International Day of Persons with Disabilities: the EU Strategy for 2021-2030
3rd December is the International Day of Persons with Disabilities (IDPD). This Day aims to promote an understanding of disability issues and mobilize support for the dignity, rights and well-being of persons with disabilities in all spheres of society and development.
Each year the IDPD focuses on a different issue. This year’s theme is Leadership and participation of persons with disabilities toward an inclusive, accessible and sustainable post-COVID-19 world.
More than one billion people, around 15% of the world’s population, have some form of disability. This rate is increasing due to world population aging and increases in chronic health conditions.
What are the European strategies in place that aim to develop significant changes in the lives of people with disabilities? And what are the fundamental issues that must be considered in the coming years for ensuring everyone’s rights?
Strategy for the Rights of Persons with Disabilities 2021 – 2030
Over the past ten years, the European Disability Strategy 2010-2020 placed support for persons with disabilities high on the agenda, and it brought improvements in the areas of accessibility, awareness-raising, education and training, social protection and health.
Now, on the 2021-2030 agenda, Europe has a new Strategy for the Rights of Persons with Disabilities, which will guide the action of Member States as well as EU institutions, building on the achievements of the previous ten years and offering solutions to the challenges ahead.
The goal is to ensure that persons with disabilities in Europe, regardless of their sex, age, racial or ethnic origin, religion or belief, or sexual orientation can:
- enjoy their human rights;
- have equal opportunities;
- have equal access to participate in society: economy, healthcare, education, goods and services;
- decide where, how and with whom to live;
- no longer experience discrimination.
Inclusive and accessible education
The Strategy aims to improve quality of life and autonomy for people with disabilities, for example through maneuvers that develop new skills for new jobs and foster employment. One of the central points of the 2021-2030 Strategy concerns full access to study and education.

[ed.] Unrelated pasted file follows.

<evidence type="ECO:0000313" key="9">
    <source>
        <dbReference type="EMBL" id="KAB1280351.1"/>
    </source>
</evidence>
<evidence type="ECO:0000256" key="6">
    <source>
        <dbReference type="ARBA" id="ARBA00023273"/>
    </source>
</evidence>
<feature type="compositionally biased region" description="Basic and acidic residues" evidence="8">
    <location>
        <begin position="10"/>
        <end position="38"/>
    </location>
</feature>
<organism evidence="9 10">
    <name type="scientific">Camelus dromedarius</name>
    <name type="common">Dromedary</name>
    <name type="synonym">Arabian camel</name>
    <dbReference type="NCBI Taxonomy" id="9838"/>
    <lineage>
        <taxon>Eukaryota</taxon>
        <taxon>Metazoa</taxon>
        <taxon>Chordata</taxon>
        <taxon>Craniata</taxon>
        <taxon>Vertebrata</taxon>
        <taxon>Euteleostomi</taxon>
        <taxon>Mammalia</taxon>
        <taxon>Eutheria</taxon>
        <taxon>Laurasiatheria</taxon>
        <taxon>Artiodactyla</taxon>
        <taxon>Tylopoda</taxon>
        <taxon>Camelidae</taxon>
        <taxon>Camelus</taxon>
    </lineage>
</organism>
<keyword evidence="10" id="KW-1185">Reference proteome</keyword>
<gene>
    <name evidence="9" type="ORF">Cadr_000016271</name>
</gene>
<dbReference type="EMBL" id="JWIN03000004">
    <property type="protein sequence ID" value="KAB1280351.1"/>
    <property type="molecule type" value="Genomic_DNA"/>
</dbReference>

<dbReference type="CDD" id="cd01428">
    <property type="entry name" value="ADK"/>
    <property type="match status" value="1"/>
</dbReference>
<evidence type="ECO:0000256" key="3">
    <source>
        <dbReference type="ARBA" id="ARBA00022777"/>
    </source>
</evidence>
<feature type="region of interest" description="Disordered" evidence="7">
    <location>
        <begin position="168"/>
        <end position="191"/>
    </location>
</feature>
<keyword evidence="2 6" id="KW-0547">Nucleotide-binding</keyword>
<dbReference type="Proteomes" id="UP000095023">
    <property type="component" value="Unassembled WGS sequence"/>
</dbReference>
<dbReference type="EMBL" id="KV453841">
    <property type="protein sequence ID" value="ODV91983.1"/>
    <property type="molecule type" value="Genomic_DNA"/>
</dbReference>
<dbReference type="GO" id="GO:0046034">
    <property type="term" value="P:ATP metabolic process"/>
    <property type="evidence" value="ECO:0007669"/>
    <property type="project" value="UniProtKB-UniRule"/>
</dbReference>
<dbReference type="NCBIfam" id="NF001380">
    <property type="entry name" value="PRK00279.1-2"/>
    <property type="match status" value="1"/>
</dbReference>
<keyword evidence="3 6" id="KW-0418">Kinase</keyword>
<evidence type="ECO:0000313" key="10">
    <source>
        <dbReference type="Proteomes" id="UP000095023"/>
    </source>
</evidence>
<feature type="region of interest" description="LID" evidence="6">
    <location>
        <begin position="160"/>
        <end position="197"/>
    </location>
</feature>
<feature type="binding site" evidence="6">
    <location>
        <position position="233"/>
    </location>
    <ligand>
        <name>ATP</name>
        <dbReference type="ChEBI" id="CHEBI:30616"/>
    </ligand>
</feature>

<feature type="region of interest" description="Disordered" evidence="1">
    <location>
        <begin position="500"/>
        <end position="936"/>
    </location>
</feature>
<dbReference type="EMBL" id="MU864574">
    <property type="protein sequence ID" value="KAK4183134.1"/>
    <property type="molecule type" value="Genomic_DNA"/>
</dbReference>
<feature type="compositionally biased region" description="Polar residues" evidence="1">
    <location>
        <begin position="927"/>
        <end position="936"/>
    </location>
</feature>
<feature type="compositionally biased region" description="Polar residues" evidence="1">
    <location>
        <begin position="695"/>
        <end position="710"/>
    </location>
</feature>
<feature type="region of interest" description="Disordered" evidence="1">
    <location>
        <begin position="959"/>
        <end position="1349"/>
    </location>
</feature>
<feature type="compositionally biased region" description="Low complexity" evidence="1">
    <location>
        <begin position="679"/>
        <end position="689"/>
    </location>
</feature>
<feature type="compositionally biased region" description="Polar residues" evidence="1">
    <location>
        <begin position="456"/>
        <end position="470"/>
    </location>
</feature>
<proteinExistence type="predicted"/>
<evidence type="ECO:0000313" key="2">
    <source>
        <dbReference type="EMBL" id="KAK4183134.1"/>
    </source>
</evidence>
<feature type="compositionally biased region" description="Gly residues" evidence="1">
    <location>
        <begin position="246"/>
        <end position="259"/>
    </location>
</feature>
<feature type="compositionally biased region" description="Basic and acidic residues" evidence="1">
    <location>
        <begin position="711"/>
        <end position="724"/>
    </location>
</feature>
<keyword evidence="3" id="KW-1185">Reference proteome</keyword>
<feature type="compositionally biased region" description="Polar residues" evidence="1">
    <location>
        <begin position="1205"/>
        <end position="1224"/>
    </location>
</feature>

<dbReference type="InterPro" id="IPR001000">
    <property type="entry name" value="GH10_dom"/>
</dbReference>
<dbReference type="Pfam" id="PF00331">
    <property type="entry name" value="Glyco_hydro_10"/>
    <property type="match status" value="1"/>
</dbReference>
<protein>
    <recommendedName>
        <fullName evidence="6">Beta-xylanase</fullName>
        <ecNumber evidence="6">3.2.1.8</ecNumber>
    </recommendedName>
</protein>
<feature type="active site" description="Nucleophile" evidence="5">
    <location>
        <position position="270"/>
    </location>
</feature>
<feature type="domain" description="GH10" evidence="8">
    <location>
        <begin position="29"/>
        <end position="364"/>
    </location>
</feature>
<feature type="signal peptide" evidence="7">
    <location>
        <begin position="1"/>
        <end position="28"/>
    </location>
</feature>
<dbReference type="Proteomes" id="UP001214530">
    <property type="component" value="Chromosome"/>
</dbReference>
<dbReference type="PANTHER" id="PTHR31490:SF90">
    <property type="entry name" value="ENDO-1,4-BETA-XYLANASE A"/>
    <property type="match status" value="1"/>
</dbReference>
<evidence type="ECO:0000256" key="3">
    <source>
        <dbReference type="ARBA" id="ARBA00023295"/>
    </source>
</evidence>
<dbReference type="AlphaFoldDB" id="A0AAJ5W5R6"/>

The right to education is a fundamental right affirmed by the UN Convention on the Rights of Persons with Disabilities (art. 24). Unfortunately, the most recently available EU-level data shows that 20.3% of persons with disabilities are early school leavers compared to 10.8% percent of persons without disabilities.
At a European level, the number of students with disabilities is growing almost everywhere. Taking the Italian case as an example, in the school year 2019-2020 students with disabilities were 13,000 more than the previous year. Thanks to the increased awareness on the subject, also the number of students enrolled with special educational needs is growing and there are more students with a specific learning disorder certificate such as dyslexia.
The barriers that hinder access to education are many and of different types, especially for students who need high-level support and then in some cases are forced to drop out of school.
Architectural barriers are among the main impediments to access school places. Another barrier is the impossibility of having school material available to everyone.
The accessibility of books and documents is therefore a necessary step to guarantee full access to education for all. For example, print impaired people should be able to read and consult digital publications independently using assistive technologies. The European Accessibility Act (EAA) was born to overcome this barrier: starting from June 2025, e-books, reading software, e-reading devices and online bookstores must be accessible to everyone.
(To know more about the EU process on the definition of accessibility requirements and publishing standards, read this in-depth analysis).
The 80% of people with disabilities live in developing countries
When we discuss about disabilities, we must remember that, from the 1 billion people with disabilities in the world, an astonishing 80% of them live in developing countries which usually cannot afford proper support policies. In the future, economically advanced countries will have to take a new responsibility: designing strategies to be more inclusive, considering the wider part of the population with disabilities and involving other countries for an international effort.